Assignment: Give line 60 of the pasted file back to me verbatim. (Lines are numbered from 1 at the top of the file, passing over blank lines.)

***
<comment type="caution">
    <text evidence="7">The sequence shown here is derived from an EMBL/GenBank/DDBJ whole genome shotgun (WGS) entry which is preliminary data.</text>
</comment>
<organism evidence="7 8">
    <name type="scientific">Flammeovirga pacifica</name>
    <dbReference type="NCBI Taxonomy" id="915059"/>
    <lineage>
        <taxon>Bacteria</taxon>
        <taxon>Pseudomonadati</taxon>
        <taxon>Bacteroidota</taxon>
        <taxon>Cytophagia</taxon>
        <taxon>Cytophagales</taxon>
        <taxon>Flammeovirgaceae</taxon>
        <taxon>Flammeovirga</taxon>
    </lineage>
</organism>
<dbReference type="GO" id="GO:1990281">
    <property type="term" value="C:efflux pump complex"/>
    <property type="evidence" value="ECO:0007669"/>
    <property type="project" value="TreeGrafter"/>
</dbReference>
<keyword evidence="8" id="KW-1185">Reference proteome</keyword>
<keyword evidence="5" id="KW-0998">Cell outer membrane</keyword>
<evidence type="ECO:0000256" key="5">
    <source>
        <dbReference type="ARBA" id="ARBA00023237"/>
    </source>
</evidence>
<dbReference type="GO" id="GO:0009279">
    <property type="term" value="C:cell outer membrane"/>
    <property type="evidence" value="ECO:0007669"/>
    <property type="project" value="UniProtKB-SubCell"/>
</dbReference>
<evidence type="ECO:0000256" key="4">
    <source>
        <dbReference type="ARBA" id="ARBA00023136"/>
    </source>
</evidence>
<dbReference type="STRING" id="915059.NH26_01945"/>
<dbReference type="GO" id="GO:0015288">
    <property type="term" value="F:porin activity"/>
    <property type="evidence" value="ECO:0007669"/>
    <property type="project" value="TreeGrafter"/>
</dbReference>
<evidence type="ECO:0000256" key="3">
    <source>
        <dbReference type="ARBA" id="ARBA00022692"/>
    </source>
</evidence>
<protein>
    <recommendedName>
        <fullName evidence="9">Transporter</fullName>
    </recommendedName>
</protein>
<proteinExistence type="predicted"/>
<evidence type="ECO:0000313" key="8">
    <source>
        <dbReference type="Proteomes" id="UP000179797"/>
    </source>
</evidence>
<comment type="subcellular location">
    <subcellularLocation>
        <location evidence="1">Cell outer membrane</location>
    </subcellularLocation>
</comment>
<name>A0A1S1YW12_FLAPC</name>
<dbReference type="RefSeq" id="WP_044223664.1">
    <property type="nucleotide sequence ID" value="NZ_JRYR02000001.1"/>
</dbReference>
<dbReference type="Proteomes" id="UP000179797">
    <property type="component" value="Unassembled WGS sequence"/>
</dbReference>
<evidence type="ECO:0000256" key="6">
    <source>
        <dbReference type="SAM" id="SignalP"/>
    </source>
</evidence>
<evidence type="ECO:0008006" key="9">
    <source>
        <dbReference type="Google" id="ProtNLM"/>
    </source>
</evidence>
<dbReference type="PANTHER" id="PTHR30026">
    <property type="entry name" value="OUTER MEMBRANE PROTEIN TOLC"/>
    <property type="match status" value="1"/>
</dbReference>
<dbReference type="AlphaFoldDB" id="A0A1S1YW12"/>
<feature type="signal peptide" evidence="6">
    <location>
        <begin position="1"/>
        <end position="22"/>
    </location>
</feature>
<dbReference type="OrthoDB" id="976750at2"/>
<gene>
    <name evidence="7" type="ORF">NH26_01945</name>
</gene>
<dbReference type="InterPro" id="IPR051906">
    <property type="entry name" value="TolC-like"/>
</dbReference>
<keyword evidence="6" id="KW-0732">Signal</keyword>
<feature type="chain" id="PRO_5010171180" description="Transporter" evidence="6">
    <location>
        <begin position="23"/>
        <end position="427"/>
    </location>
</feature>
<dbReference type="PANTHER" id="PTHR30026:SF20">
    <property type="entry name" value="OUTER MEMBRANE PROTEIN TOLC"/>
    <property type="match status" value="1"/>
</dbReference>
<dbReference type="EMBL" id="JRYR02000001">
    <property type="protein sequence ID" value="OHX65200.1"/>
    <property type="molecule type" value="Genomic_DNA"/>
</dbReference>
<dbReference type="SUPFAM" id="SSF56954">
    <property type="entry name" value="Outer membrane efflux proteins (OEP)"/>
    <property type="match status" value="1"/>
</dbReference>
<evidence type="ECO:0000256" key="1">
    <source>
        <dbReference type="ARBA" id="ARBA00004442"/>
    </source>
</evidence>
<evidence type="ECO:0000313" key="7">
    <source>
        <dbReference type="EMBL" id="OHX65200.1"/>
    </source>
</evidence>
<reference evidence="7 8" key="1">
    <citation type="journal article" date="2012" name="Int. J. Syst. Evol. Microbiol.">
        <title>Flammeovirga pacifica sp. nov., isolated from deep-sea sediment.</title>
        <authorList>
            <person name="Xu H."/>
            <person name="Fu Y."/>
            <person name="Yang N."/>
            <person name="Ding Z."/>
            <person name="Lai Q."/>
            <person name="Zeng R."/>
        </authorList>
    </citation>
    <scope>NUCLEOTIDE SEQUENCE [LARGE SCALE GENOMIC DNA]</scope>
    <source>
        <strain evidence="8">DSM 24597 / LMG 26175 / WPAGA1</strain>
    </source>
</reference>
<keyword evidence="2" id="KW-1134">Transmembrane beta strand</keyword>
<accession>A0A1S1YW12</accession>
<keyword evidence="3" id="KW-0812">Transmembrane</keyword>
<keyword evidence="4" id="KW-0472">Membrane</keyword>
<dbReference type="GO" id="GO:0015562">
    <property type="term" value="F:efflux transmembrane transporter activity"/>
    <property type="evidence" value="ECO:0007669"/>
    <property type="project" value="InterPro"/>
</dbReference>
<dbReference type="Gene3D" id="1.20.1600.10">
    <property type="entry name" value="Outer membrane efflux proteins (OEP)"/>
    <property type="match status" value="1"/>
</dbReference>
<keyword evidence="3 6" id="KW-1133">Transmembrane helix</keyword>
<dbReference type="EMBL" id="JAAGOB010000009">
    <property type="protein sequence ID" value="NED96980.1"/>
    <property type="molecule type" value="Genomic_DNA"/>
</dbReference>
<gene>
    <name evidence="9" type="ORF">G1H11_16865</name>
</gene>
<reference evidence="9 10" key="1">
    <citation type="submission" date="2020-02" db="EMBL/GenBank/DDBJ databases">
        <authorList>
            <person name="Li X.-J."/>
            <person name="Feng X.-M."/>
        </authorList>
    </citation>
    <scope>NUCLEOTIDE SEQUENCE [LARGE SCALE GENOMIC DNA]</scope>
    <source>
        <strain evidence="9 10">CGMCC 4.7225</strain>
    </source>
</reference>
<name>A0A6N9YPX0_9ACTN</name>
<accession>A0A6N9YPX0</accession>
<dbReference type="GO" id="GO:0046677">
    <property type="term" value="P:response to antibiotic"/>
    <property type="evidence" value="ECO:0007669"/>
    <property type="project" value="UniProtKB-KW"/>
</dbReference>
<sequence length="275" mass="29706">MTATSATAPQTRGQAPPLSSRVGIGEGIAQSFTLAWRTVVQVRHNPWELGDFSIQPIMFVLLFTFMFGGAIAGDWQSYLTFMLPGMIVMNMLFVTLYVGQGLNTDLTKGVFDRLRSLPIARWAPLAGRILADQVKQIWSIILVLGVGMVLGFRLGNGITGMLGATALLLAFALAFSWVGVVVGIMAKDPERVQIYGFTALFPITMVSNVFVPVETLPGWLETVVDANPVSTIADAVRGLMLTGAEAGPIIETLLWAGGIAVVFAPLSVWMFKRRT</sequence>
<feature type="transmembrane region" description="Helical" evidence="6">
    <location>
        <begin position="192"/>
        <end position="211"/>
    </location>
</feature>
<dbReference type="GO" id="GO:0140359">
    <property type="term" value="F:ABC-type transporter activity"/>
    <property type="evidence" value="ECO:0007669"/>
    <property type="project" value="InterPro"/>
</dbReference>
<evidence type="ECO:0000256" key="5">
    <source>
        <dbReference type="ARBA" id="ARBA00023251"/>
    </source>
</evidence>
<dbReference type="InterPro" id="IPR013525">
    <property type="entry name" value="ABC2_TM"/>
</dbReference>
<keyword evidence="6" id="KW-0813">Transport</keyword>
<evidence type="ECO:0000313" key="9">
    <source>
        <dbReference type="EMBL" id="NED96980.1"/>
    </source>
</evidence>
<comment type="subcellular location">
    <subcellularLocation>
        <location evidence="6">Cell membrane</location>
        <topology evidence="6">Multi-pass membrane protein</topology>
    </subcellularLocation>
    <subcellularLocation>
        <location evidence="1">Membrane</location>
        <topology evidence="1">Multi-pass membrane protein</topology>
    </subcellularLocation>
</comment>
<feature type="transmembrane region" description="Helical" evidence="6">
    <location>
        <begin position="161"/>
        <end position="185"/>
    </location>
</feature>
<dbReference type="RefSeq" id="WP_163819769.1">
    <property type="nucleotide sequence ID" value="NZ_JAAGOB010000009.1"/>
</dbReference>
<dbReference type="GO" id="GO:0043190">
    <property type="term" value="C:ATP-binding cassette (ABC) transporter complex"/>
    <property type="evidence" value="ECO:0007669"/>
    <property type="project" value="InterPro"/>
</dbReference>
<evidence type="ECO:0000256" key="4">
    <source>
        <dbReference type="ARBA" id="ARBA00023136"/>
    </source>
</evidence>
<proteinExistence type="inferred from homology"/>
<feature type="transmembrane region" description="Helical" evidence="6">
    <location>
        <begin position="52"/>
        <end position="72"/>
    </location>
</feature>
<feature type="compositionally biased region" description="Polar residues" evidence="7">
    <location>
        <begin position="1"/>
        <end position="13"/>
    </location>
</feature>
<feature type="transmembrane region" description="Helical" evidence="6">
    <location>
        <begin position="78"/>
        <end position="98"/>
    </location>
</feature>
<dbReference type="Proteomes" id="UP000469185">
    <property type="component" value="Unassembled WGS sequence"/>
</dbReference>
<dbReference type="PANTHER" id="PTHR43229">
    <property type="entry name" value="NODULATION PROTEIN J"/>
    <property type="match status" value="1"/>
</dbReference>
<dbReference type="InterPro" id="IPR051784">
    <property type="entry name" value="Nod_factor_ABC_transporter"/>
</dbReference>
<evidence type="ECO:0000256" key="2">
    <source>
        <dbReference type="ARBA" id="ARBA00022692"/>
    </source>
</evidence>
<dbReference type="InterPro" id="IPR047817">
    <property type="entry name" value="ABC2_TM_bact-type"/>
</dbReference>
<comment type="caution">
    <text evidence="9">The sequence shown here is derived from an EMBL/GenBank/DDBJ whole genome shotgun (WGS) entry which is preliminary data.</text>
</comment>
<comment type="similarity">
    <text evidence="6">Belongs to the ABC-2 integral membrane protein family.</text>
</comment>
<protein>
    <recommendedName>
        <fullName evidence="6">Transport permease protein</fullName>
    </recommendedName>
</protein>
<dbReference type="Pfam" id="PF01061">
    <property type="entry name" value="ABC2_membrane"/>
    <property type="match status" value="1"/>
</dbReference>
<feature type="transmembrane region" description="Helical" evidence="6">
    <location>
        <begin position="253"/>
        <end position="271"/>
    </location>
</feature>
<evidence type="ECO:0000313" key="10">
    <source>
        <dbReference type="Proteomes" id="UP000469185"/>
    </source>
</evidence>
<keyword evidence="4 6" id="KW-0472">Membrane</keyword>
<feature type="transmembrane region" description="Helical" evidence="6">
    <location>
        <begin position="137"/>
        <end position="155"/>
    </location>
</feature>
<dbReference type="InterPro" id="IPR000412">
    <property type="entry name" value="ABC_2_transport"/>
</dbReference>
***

</evidence>